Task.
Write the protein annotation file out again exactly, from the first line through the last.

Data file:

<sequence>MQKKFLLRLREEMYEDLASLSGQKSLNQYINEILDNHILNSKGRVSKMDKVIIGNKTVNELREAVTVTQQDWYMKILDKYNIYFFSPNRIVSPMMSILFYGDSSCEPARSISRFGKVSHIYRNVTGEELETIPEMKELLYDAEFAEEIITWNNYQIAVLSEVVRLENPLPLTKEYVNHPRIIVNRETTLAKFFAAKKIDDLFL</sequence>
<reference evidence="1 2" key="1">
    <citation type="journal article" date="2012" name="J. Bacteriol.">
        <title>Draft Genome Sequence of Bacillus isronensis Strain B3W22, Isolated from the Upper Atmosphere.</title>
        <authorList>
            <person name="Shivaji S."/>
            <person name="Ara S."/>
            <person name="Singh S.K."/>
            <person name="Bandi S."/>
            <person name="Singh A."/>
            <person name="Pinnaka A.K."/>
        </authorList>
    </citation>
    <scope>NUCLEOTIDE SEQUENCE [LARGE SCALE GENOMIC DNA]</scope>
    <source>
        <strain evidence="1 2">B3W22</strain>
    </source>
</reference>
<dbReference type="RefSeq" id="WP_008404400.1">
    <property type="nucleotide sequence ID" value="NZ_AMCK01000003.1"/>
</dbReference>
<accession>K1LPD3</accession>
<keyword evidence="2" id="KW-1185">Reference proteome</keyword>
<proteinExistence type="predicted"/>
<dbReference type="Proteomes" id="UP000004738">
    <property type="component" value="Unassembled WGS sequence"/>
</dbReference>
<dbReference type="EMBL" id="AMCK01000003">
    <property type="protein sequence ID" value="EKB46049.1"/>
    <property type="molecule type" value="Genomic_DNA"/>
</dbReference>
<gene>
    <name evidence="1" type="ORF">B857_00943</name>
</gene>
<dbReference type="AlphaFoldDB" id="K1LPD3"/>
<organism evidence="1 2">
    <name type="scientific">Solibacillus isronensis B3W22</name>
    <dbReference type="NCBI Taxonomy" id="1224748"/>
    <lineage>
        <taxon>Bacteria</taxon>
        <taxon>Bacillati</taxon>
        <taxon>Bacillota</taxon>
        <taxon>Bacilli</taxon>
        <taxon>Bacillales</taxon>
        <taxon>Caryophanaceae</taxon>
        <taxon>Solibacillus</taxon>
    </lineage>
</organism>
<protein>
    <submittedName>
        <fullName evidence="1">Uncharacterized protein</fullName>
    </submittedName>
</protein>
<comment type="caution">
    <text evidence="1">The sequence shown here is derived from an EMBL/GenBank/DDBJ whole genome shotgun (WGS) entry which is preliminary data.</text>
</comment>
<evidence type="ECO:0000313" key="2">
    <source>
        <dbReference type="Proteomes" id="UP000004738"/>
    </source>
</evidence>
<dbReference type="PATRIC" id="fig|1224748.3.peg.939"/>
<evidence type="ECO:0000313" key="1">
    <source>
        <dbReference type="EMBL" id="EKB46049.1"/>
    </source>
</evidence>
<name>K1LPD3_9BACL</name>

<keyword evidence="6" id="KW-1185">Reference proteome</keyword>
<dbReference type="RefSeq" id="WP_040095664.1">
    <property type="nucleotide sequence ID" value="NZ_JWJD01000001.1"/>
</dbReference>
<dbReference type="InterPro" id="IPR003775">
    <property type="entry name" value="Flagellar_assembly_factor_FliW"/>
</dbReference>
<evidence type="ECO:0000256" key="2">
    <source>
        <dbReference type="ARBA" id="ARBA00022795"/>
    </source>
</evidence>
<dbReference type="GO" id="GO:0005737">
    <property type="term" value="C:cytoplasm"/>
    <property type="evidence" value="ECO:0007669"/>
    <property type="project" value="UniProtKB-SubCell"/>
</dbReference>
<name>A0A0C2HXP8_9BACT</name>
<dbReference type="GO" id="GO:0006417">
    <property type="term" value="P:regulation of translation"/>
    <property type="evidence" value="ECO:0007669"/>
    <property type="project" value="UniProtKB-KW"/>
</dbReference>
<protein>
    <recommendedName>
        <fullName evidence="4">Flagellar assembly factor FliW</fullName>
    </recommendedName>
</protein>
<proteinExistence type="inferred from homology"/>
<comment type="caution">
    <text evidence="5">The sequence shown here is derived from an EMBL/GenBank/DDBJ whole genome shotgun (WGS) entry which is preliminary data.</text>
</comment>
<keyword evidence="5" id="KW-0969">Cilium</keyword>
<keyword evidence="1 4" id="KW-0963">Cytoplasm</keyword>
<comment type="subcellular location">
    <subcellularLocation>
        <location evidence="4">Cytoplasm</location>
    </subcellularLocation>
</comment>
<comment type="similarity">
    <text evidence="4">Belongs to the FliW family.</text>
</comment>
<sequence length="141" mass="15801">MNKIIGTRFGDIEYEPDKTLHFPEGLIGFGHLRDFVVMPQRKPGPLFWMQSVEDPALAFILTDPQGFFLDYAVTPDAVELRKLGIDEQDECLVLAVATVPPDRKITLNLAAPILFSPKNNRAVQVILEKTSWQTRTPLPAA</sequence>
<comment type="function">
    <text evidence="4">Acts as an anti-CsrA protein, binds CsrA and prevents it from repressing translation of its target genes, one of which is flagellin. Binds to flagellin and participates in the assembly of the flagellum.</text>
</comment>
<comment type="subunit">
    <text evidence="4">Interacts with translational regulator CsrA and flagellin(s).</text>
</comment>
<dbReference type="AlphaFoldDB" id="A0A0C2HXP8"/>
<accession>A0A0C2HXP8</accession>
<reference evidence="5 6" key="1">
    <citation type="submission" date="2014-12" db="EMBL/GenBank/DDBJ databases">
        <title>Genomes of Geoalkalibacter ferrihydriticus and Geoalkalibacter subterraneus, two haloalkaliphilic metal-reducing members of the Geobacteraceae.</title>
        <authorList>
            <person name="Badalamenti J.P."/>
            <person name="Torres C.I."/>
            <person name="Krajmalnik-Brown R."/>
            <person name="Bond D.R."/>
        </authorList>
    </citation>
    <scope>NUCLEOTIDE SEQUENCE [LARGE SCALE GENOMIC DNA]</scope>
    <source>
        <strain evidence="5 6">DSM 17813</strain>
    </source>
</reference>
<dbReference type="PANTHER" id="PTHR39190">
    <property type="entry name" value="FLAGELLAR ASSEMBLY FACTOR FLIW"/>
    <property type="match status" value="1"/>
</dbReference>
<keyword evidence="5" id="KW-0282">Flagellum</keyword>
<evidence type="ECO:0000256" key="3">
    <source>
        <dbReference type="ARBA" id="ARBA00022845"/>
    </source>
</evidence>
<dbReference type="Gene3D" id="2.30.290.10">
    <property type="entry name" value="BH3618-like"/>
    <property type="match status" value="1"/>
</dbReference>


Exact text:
<sequence>MQKKFLLRLREEMYEDLASLSGQKSLNQYINEILDNHILNSKGRVSKMDKVIIGNKTVNELREAVTVTQQDWYMKILDKYNIYFFSPNRIVSPMMSILFYGDSSCEPARSISRFGKVSHIYRNVTGEELETIPEMKELLYDAEFAEEIITWNNYQIAVLSEVVRLENPLPLTKEYVNHPRIIVNRETTLAKFFAAKKIDDLFL</sequence>
<reference evidence="1 2" key="1">
    <citation type="journal article" date="2012" name="J. Bacteriol.">
        <title>Draft Genome Sequence of Bacillus isronensis Strain B3W22, Isolated from the Upper Atmosphere.</title>
        <authorList>
            <person name="Shivaji S."/>
            <person name="Ara S."/>
            <person name="Singh S.K."/>
            <person name="Bandi S."/>
            <person name="Singh A."/>
            <person name="Pinnaka A.K."/>
        </authorList>
    </citation>
    <scope>NUCLEOTIDE SEQUENCE [LARGE SCALE GENOMIC DNA]</scope>
    <source>
        <strain evidence="1 2">B3W22</strain>
    </source>
</reference>
<dbReference type="RefSeq" id="WP_008404400.1">
    <property type="nucleotide sequence ID" value="NZ_AMCK01000003.1"/>
</dbReference>
<accession>K1LPD3</accession>
<keyword evidence="2" id="KW-1185">Reference proteome</keyword>
<proteinExistence type="predicted"/>
<dbReference type="Proteomes" id="UP000004738">
    <property type="component" value="Unassembled WGS sequence"/>
</dbReference>
<dbReference type="EMBL" id="AMCK01000003">
    <property type="protein sequence ID" value="EKB46049.1"/>
    <property type="molecule type" value="Genomic_DNA"/>
</dbReference>
<gene>
    <name evidence="1" type="ORF">B857_00943</name>
</gene>
<dbReference type="AlphaFoldDB" id="K1LPD3"/>
<organism evidence="1 2">
    <name type="scientific">Solibacillus isronensis B3W22</name>
    <dbReference type="NCBI Taxonomy" id="1224748"/>
    <lineage>
        <taxon>Bacteria</taxon>
        <taxon>Bacillati</taxon>
        <taxon>Bacillota</taxon>
        <taxon>Bacilli</taxon>
        <taxon>Bacillales</taxon>
        <taxon>Caryophanaceae</taxon>
        <taxon>Solibacillus</taxon>
    </lineage>
</organism>
<protein>
    <submittedName>
        <fullName evidence="1">Uncharacterized protein</fullName>
    </submittedName>
</protein>
<comment type="caution">
    <text evidence="1">The sequence shown here is derived from an EMBL/GenBank/DDBJ whole genome shotgun (WGS) entry which is preliminary data.</text>
</comment>
<evidence type="ECO:0000313" key="2">
    <source>
        <dbReference type="Proteomes" id="UP000004738"/>
    </source>
</evidence>
<dbReference type="PATRIC" id="fig|1224748.3.peg.939"/>
<evidence type="ECO:0000313" key="1">
    <source>
        <dbReference type="EMBL" id="EKB46049.1"/>
    </source>
</evidence>
<name>K1LPD3_9BACL</name>

<keyword evidence="6" id="KW-1185">Reference proteome</keyword>
<dbReference type="RefSeq" id="WP_040095664.1">
    <property type="nucleotide sequence ID" value="NZ_JWJD01000001.1"/>
</dbReference>
<dbReference type="InterPro" id="IPR003775">
    <property type="entry name" value="Flagellar_assembly_factor_FliW"/>
</dbReference>
<evidence type="ECO:0000256" key="2">
    <source>
        <dbReference type="ARBA" id="ARBA00022795"/>
    </source>
</evidence>
<dbReference type="GO" id="GO:0005737">
    <property type="term" value="C:cytoplasm"/>
    <property type="evidence" value="ECO:0007669"/>
    <property type="project" value="UniProtKB-SubCell"/>
</dbReference>
<name>A0A0C2HXP8_9BACT</name>
<dbReference type="GO" id="GO:0006417">
    <property type="term" value="P:regulation of translation"/>
    <property type="evidence" value="ECO:0007669"/>
    <property type="project" value="UniProtKB-KW"/>
</dbReference>
<protein>
    <recommendedName>
        <fullName evidence="4">Flagellar assembly factor FliW</fullName>
    </recommendedName>
</protein>
<proteinExistence type="inferred from homology"/>
<comment type="caution">
    <text evidence="5">The sequence shown here is derived from an EMBL/GenBank/DDBJ whole genome shotgun (WGS) entry which is preliminary data.</text>
</comment>
<keyword evidence="5" id="KW-0969">Cilium</keyword>
<keyword evidence="1 4" id="KW-0963">Cytoplasm</keyword>
<comment type="subcellular location">
    <subcellularLocation>
        <location evidence="4">Cytoplasm</location>
    </subcellularLocation>
</comment>
<comment type="similarity">
    <text evidence="4">Belongs to the FliW family.</text>
</comment>
<sequence length="141" mass="15801">MNKIIGTRFGDIEYEPDKTLHFPEGLIGFGHLRDFVVMPQRKPGPLFWMQSVEDPALAFILTDPQGFFLDYAVTPDAVELRKLGIDEQDECLVLAVATVPPDRKITLNLAAPILFSPKNNRAVQVILEKTSWQTRTPLPAA</sequence>
<comment type="function">
    <text evidence="4">Acts as an anti-CsrA protein, binds CsrA and prevents it from repressing translation of its target genes, one of which is flagellin. Binds to flagellin and participates in the assembly of the flagellum.</text>
</comment>
<comment type="subunit">
    <text evidence="4">Interacts with translational regulator CsrA and flagellin(s).</text>
</comment>
<dbReference type="AlphaFoldDB" id="A0A0C2HXP8"/>
<accession>A0A0C2HXP8</accession>
<reference evidence="5 6" key="1">
    <citation type="submission" date="2014-12" db="EMBL/GenBank/DDBJ databases">
        <title>Genomes of Geoalkalibacter ferrihydriticus and Geoalkalibacter subterraneus, two haloalkaliphilic metal-reducing members of the Geobacteraceae.</title>
        <authorList>
            <person name="Badalamenti J.P."/>
            <person name="Torres C.I."/>
            <person name="Krajmalnik-Brown R."/>
            <person name="Bond D.R."/>
        </authorList>
    </citation>
    <scope>NUCLEOTIDE SEQUENCE [LARGE SCALE GENOMIC DNA]</scope>
    <source>
        <strain evidence="5 6">DSM 17813</strain>
    </source>
</reference>
<dbReference type="PANTHER" id="PTHR39190">
    <property type="entry name" value="FLAGELLAR ASSEMBLY FACTOR FLIW"/>
    <property type="match status" value="1"/>
</dbReference>
<keyword evidence="5" id="KW-0282">Flagellum</keyword>
<evidence type="ECO:0000256" key="3">
    <source>
        <dbReference type="ARBA" id="ARBA00022845"/>
    </source>
</evidence>
<dbReference type="Gene3D" id="2.30.290.10">
    <property type="entry name" value="BH3618-like"/>
    <property type="match status" value="1"/>
</dbReference>